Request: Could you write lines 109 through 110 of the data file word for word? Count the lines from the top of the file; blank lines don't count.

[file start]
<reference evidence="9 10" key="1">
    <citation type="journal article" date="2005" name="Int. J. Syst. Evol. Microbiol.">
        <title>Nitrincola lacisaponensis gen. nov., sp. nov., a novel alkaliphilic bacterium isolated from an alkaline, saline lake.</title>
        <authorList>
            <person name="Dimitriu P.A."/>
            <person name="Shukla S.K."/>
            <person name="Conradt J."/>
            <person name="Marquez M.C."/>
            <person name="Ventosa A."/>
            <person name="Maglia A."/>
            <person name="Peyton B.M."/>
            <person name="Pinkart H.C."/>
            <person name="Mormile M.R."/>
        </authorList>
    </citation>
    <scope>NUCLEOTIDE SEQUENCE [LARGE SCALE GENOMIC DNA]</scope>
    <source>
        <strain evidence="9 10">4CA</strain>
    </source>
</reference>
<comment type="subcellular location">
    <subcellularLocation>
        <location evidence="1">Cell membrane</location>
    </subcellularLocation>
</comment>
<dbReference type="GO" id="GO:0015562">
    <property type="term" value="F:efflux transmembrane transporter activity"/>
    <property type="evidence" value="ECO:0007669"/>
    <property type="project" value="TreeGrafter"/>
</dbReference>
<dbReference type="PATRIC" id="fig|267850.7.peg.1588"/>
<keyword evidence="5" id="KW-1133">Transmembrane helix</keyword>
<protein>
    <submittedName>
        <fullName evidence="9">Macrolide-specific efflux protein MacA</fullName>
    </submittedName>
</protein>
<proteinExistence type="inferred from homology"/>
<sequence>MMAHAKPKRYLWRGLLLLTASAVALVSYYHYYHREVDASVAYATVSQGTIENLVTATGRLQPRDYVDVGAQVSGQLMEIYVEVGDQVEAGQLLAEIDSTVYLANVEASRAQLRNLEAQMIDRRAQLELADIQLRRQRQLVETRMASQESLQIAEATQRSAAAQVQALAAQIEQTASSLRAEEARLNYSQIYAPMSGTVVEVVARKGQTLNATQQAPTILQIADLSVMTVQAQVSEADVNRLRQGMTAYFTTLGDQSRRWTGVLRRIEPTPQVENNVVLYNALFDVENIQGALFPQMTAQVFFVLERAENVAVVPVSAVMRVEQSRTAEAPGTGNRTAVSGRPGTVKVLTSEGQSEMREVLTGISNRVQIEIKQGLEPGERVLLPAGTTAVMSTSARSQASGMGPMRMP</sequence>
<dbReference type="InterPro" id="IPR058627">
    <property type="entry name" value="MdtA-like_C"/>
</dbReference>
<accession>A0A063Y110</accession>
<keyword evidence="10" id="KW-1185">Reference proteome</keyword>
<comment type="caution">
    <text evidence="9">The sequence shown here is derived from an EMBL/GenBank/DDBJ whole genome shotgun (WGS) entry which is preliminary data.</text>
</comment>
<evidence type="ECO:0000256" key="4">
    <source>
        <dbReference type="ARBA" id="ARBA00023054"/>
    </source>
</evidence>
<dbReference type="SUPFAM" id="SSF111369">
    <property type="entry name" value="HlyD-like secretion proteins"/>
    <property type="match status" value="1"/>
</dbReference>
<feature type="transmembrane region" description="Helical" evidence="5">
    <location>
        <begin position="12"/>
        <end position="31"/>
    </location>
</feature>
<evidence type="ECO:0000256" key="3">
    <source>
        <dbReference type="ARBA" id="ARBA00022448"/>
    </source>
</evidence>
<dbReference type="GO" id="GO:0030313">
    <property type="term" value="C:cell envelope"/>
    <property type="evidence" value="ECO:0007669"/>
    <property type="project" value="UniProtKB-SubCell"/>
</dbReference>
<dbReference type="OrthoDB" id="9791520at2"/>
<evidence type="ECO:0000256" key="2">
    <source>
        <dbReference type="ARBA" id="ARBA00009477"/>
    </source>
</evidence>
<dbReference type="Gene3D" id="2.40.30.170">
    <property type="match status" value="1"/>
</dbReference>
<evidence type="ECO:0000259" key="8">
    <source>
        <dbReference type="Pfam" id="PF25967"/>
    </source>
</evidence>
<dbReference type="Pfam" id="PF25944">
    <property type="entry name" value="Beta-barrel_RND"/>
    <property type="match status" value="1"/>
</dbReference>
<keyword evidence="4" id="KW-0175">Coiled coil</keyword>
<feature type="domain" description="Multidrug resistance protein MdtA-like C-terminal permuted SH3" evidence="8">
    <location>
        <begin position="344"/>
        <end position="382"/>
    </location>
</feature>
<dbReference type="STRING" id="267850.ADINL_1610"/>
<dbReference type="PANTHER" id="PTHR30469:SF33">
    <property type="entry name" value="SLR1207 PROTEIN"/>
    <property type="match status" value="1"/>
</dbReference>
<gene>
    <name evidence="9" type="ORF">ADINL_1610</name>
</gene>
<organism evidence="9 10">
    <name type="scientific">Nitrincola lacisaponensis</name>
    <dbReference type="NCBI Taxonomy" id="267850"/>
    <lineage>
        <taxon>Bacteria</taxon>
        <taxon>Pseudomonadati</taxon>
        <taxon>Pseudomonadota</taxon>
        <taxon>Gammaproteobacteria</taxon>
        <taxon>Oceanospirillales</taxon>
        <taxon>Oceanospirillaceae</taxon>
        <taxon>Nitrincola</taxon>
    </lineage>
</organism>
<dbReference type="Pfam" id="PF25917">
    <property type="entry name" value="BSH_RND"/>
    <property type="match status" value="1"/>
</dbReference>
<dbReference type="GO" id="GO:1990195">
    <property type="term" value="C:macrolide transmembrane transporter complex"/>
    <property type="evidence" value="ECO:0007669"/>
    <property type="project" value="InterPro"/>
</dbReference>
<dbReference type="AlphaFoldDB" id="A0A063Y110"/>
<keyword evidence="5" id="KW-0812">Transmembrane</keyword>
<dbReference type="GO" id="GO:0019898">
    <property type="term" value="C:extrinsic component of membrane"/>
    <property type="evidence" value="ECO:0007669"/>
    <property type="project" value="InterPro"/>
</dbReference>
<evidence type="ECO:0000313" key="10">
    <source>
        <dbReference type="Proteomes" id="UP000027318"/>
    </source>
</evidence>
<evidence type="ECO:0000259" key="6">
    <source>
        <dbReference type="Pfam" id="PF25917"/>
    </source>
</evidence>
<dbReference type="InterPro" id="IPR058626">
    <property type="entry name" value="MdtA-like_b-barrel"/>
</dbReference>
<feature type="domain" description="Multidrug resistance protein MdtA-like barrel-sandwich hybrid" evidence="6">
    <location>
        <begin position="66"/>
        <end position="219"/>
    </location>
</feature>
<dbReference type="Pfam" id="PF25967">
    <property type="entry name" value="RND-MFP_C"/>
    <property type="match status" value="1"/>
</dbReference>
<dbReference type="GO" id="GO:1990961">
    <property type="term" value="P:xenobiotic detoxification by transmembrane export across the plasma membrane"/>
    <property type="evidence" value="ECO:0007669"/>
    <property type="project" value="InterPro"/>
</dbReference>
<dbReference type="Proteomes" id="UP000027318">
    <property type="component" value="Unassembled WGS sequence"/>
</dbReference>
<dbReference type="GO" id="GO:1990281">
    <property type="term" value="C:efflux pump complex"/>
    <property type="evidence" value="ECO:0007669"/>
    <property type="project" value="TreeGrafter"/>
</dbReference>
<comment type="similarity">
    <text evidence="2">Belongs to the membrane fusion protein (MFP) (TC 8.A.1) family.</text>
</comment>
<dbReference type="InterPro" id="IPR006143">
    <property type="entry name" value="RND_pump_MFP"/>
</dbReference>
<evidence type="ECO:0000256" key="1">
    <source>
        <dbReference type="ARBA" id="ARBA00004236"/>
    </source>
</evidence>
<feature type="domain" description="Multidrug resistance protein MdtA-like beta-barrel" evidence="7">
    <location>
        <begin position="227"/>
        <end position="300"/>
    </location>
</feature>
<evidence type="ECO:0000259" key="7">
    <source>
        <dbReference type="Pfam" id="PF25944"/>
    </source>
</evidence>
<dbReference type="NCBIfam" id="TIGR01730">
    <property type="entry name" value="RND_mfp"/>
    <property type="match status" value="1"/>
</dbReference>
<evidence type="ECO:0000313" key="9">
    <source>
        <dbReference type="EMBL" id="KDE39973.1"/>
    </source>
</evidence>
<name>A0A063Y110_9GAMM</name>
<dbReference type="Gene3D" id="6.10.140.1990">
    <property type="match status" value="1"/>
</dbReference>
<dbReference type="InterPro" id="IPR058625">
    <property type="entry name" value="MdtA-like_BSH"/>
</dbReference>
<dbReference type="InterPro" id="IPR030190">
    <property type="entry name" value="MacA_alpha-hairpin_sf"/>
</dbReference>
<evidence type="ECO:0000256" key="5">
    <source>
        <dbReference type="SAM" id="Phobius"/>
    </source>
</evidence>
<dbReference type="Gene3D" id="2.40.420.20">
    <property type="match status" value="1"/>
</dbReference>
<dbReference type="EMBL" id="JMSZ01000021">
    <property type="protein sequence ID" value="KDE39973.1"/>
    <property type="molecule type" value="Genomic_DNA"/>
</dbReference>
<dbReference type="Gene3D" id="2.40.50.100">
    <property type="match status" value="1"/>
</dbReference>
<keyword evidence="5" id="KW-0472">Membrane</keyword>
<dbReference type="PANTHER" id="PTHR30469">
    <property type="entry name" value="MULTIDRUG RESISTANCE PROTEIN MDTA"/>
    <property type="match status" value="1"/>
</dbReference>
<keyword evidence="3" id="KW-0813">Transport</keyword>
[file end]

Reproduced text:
    <lineage>
        <taxon>Bacteria</taxon>